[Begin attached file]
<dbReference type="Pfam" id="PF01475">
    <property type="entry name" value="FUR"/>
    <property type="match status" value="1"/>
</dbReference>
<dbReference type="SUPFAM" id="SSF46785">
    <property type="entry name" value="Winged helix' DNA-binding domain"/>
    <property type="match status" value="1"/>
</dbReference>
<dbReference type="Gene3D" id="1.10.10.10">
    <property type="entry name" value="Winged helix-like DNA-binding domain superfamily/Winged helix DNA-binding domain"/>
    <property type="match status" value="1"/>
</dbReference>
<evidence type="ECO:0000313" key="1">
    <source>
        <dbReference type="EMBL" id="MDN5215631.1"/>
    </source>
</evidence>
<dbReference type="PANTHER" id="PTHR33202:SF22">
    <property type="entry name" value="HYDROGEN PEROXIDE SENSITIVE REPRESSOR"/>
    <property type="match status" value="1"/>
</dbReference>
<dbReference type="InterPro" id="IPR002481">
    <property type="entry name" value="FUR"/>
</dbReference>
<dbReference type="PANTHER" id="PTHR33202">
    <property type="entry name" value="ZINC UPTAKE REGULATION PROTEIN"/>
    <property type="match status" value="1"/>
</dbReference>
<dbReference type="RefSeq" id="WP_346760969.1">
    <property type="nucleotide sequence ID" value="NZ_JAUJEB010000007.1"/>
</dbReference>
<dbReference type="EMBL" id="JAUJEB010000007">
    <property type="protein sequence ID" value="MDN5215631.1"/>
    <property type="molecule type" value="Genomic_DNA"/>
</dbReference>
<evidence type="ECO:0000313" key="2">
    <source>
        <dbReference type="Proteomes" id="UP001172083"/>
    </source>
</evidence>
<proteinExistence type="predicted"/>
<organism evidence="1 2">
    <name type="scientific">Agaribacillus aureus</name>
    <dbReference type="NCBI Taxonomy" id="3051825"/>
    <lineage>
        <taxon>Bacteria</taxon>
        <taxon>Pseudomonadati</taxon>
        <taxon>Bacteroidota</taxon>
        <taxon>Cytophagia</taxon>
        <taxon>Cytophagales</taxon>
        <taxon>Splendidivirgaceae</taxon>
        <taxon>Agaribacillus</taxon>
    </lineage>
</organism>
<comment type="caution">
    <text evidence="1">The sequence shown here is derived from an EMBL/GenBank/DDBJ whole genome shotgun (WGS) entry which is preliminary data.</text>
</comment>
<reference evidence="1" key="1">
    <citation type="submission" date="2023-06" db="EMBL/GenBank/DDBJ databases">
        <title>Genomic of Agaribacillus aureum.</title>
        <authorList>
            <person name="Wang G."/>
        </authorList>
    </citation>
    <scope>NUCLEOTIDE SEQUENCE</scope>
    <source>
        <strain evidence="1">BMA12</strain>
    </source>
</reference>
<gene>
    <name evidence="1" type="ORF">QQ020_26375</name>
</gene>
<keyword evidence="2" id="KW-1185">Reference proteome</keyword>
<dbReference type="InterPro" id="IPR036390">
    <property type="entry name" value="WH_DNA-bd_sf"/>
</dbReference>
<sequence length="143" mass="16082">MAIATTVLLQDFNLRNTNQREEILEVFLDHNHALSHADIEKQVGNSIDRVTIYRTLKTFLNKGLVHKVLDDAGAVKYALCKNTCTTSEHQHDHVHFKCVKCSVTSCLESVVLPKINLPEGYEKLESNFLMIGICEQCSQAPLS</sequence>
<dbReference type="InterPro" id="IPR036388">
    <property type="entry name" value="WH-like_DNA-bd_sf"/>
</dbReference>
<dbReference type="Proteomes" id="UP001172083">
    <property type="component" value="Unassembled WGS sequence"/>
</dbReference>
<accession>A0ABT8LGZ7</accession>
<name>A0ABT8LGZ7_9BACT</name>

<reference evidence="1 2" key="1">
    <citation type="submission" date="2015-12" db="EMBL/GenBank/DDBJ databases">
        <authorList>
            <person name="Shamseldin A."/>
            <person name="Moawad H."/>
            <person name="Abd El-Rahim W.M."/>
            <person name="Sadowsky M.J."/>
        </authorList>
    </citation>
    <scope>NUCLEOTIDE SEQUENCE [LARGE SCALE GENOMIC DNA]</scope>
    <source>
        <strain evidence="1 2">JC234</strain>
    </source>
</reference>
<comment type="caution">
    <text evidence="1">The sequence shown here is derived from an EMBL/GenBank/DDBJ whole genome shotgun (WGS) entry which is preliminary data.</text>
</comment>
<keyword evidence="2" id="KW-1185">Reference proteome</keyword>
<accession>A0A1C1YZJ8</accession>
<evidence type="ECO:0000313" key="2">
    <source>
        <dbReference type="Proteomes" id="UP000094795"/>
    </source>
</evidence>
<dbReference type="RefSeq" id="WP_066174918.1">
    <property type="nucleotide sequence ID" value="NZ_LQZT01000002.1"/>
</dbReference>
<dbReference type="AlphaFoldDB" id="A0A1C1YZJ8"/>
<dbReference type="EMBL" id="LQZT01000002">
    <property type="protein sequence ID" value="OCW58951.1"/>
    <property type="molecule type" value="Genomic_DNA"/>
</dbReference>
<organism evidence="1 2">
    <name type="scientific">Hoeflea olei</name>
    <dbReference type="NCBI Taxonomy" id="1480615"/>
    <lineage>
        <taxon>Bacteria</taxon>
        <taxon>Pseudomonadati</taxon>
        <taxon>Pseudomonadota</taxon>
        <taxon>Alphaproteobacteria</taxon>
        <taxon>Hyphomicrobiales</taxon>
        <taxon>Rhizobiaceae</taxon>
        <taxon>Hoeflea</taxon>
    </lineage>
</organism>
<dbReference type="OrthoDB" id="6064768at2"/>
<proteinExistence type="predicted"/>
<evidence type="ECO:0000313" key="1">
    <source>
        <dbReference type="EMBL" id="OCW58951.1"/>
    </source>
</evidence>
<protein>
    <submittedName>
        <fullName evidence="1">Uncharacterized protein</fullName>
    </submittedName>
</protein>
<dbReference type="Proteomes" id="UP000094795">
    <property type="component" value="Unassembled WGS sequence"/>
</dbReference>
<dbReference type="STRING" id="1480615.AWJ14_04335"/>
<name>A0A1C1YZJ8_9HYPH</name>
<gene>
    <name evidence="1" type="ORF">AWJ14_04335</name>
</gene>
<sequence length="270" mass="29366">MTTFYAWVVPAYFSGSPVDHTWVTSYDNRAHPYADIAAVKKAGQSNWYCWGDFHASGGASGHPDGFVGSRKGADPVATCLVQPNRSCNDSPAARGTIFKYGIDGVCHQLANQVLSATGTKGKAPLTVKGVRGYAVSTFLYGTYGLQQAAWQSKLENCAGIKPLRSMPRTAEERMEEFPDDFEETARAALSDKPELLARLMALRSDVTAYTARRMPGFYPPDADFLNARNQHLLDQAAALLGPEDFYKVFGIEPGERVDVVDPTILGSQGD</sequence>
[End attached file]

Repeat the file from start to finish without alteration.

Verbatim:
<dbReference type="Pfam" id="PF01475">
    <property type="entry name" value="FUR"/>
    <property type="match status" value="1"/>
</dbReference>
<dbReference type="SUPFAM" id="SSF46785">
    <property type="entry name" value="Winged helix' DNA-binding domain"/>
    <property type="match status" value="1"/>
</dbReference>
<dbReference type="Gene3D" id="1.10.10.10">
    <property type="entry name" value="Winged helix-like DNA-binding domain superfamily/Winged helix DNA-binding domain"/>
    <property type="match status" value="1"/>
</dbReference>
<evidence type="ECO:0000313" key="1">
    <source>
        <dbReference type="EMBL" id="MDN5215631.1"/>
    </source>
</evidence>
<dbReference type="PANTHER" id="PTHR33202:SF22">
    <property type="entry name" value="HYDROGEN PEROXIDE SENSITIVE REPRESSOR"/>
    <property type="match status" value="1"/>
</dbReference>
<dbReference type="InterPro" id="IPR002481">
    <property type="entry name" value="FUR"/>
</dbReference>
<dbReference type="PANTHER" id="PTHR33202">
    <property type="entry name" value="ZINC UPTAKE REGULATION PROTEIN"/>
    <property type="match status" value="1"/>
</dbReference>
<dbReference type="RefSeq" id="WP_346760969.1">
    <property type="nucleotide sequence ID" value="NZ_JAUJEB010000007.1"/>
</dbReference>
<dbReference type="EMBL" id="JAUJEB010000007">
    <property type="protein sequence ID" value="MDN5215631.1"/>
    <property type="molecule type" value="Genomic_DNA"/>
</dbReference>
<evidence type="ECO:0000313" key="2">
    <source>
        <dbReference type="Proteomes" id="UP001172083"/>
    </source>
</evidence>
<proteinExistence type="predicted"/>
<organism evidence="1 2">
    <name type="scientific">Agaribacillus aureus</name>
    <dbReference type="NCBI Taxonomy" id="3051825"/>
    <lineage>
        <taxon>Bacteria</taxon>
        <taxon>Pseudomonadati</taxon>
        <taxon>Bacteroidota</taxon>
        <taxon>Cytophagia</taxon>
        <taxon>Cytophagales</taxon>
        <taxon>Splendidivirgaceae</taxon>
        <taxon>Agaribacillus</taxon>
    </lineage>
</organism>
<comment type="caution">
    <text evidence="1">The sequence shown here is derived from an EMBL/GenBank/DDBJ whole genome shotgun (WGS) entry which is preliminary data.</text>
</comment>
<reference evidence="1" key="1">
    <citation type="submission" date="2023-06" db="EMBL/GenBank/DDBJ databases">
        <title>Genomic of Agaribacillus aureum.</title>
        <authorList>
            <person name="Wang G."/>
        </authorList>
    </citation>
    <scope>NUCLEOTIDE SEQUENCE</scope>
    <source>
        <strain evidence="1">BMA12</strain>
    </source>
</reference>
<gene>
    <name evidence="1" type="ORF">QQ020_26375</name>
</gene>
<keyword evidence="2" id="KW-1185">Reference proteome</keyword>
<dbReference type="InterPro" id="IPR036390">
    <property type="entry name" value="WH_DNA-bd_sf"/>
</dbReference>
<sequence length="143" mass="16082">MAIATTVLLQDFNLRNTNQREEILEVFLDHNHALSHADIEKQVGNSIDRVTIYRTLKTFLNKGLVHKVLDDAGAVKYALCKNTCTTSEHQHDHVHFKCVKCSVTSCLESVVLPKINLPEGYEKLESNFLMIGICEQCSQAPLS</sequence>
<dbReference type="InterPro" id="IPR036388">
    <property type="entry name" value="WH-like_DNA-bd_sf"/>
</dbReference>
<dbReference type="Proteomes" id="UP001172083">
    <property type="component" value="Unassembled WGS sequence"/>
</dbReference>
<accession>A0ABT8LGZ7</accession>
<name>A0ABT8LGZ7_9BACT</name>

<reference evidence="1 2" key="1">
    <citation type="submission" date="2015-12" db="EMBL/GenBank/DDBJ databases">
        <authorList>
            <person name="Shamseldin A."/>
            <person name="Moawad H."/>
            <person name="Abd El-Rahim W.M."/>
            <person name="Sadowsky M.J."/>
        </authorList>
    </citation>
    <scope>NUCLEOTIDE SEQUENCE [LARGE SCALE GENOMIC DNA]</scope>
    <source>
        <strain evidence="1 2">JC234</strain>
    </source>
</reference>
<comment type="caution">
    <text evidence="1">The sequence shown here is derived from an EMBL/GenBank/DDBJ whole genome shotgun (WGS) entry which is preliminary data.</text>
</comment>
<keyword evidence="2" id="KW-1185">Reference proteome</keyword>
<accession>A0A1C1YZJ8</accession>
<evidence type="ECO:0000313" key="2">
    <source>
        <dbReference type="Proteomes" id="UP000094795"/>
    </source>
</evidence>
<dbReference type="RefSeq" id="WP_066174918.1">
    <property type="nucleotide sequence ID" value="NZ_LQZT01000002.1"/>
</dbReference>
<dbReference type="AlphaFoldDB" id="A0A1C1YZJ8"/>
<dbReference type="EMBL" id="LQZT01000002">
    <property type="protein sequence ID" value="OCW58951.1"/>
    <property type="molecule type" value="Genomic_DNA"/>
</dbReference>
<organism evidence="1 2">
    <name type="scientific">Hoeflea olei</name>
    <dbReference type="NCBI Taxonomy" id="1480615"/>
    <lineage>
        <taxon>Bacteria</taxon>
        <taxon>Pseudomonadati</taxon>
        <taxon>Pseudomonadota</taxon>
        <taxon>Alphaproteobacteria</taxon>
        <taxon>Hyphomicrobiales</taxon>
        <taxon>Rhizobiaceae</taxon>
        <taxon>Hoeflea</taxon>
    </lineage>
</organism>
<dbReference type="OrthoDB" id="6064768at2"/>
<proteinExistence type="predicted"/>
<evidence type="ECO:0000313" key="1">
    <source>
        <dbReference type="EMBL" id="OCW58951.1"/>
    </source>
</evidence>
<protein>
    <submittedName>
        <fullName evidence="1">Uncharacterized protein</fullName>
    </submittedName>
</protein>
<dbReference type="Proteomes" id="UP000094795">
    <property type="component" value="Unassembled WGS sequence"/>
</dbReference>
<dbReference type="STRING" id="1480615.AWJ14_04335"/>
<name>A0A1C1YZJ8_9HYPH</name>
<gene>
    <name evidence="1" type="ORF">AWJ14_04335</name>
</gene>
<sequence length="270" mass="29366">MTTFYAWVVPAYFSGSPVDHTWVTSYDNRAHPYADIAAVKKAGQSNWYCWGDFHASGGASGHPDGFVGSRKGADPVATCLVQPNRSCNDSPAARGTIFKYGIDGVCHQLANQVLSATGTKGKAPLTVKGVRGYAVSTFLYGTYGLQQAAWQSKLENCAGIKPLRSMPRTAEERMEEFPDDFEETARAALSDKPELLARLMALRSDVTAYTARRMPGFYPPDADFLNARNQHLLDQAAALLGPEDFYKVFGIEPGERVDVVDPTILGSQGD</sequence>